Divorce culture

A congregational challenge

It’s not easy for churches to address what sociologist Barbara Dafoe Whitehead has termed the “divorce culture.” For one thing, the changes in laws and attitudes that have made divorce easier to obtain in the past half century represent an advance for women. Having freed themselves from economic and legal dependency on men, women are able to leave relationships involving emotional abuse and violence. No one wants to jeopardize that hard-won freedom.

Furthermore, divorced people are well represented in the churches’ pews and pulpits. No wonder, then, that church leaders are reluctant to speak out on divorce, or hesitate to speak forcefully about the benefits of marriage. The reluctance is further enforced by the fact that congregations and denominations have worked hard to minister to divorced people and to overcome previously entrenched prejudices. No one wants to return to a time when the “stigma of divorce” kept divorced people away from church.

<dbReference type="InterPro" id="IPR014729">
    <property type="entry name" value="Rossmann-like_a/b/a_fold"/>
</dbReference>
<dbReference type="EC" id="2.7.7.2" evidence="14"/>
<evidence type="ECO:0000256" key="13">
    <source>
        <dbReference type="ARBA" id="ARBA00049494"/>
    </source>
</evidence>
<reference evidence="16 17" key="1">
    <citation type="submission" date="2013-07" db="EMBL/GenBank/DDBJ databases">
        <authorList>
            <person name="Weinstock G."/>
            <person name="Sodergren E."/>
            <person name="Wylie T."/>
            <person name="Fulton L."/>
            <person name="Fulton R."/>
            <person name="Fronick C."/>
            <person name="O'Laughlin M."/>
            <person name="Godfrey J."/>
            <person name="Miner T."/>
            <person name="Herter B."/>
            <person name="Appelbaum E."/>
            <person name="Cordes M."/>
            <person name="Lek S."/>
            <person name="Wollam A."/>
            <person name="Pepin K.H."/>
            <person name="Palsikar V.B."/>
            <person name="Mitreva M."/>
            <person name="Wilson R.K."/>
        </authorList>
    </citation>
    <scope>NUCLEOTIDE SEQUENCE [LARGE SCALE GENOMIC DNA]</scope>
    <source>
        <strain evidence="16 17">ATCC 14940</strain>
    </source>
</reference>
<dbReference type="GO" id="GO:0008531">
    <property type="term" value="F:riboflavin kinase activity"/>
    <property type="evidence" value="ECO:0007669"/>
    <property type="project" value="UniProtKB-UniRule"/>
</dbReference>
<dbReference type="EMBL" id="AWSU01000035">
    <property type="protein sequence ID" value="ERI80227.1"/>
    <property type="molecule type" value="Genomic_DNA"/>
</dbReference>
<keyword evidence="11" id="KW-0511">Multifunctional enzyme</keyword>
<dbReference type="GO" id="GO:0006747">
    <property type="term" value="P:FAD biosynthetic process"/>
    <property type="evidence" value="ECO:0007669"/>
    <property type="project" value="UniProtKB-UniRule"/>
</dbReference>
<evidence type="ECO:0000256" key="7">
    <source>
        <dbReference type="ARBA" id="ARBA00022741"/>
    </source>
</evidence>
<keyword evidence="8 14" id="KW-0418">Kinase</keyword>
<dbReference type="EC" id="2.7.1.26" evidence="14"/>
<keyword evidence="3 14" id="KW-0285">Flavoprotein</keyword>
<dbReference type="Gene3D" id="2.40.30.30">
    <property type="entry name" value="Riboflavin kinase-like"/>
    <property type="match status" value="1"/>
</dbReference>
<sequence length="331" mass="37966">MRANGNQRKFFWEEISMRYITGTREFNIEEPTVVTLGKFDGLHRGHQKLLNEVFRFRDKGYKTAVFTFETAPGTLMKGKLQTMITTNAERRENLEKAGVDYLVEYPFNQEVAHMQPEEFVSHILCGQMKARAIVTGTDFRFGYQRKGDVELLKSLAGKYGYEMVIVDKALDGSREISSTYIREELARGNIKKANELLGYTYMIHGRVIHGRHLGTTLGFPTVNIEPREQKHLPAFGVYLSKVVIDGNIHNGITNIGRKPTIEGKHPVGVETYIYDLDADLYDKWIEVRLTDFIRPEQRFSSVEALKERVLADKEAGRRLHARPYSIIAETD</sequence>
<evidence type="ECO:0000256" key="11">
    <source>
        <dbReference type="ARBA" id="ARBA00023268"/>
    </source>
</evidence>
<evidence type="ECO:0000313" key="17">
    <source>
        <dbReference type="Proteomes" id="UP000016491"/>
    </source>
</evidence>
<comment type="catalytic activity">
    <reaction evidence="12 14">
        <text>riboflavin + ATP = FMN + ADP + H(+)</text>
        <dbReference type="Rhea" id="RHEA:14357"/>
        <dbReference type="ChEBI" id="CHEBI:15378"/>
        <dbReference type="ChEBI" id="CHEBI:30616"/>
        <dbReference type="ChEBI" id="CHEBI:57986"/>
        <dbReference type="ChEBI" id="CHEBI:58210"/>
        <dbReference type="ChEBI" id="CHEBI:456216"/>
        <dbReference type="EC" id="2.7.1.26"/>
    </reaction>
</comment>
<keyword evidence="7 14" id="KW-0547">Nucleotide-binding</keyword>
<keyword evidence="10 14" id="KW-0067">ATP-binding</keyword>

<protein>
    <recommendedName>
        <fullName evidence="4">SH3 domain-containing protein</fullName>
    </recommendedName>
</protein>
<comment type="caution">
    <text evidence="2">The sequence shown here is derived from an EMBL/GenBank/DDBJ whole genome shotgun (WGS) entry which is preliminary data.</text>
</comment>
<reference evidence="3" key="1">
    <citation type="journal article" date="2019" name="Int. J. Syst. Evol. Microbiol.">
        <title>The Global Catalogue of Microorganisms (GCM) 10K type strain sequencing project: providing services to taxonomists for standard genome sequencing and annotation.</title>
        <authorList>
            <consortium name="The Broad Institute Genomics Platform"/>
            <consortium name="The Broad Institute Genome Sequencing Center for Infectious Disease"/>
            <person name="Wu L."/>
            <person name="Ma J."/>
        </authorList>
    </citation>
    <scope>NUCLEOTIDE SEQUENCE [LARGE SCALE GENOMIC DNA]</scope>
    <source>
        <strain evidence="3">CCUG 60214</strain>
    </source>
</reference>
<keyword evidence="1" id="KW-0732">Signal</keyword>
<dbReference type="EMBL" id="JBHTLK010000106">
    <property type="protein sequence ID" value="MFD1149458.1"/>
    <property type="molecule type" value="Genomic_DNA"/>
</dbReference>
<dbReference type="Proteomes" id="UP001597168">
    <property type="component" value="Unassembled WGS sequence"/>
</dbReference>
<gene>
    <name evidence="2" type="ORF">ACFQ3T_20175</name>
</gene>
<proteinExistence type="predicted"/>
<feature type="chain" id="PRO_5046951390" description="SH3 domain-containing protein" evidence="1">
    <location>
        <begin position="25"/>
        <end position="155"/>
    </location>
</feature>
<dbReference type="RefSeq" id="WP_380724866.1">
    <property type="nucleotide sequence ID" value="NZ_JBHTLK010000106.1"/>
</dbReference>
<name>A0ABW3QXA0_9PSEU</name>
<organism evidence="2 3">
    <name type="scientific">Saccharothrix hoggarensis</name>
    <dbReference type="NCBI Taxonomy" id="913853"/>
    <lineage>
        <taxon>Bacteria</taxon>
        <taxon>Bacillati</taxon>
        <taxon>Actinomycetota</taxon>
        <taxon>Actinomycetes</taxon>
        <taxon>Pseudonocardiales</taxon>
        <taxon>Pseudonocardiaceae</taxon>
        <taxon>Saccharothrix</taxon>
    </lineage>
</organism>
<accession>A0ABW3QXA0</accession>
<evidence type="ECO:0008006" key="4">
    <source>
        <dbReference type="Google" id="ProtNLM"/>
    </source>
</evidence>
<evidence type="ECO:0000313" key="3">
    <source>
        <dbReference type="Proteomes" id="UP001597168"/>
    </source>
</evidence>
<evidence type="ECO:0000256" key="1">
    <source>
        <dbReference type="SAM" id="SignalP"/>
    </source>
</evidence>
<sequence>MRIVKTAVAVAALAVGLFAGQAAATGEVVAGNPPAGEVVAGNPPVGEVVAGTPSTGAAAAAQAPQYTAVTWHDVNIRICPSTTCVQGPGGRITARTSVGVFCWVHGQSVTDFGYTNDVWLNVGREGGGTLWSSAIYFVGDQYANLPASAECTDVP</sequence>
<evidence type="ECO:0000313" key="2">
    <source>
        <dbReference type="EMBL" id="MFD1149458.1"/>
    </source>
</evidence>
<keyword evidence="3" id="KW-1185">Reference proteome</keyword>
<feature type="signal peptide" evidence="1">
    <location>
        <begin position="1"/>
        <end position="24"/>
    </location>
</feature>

This article is available to subscribers only. Please subscribe for full access—subscriptions begin at $2.95. Already have an online account? Log in now. Already a print subscriber? Create an online account for no additional cost.

This article is available to subscribers only.

To post a comment, log inregister, or use the Facebook comment box.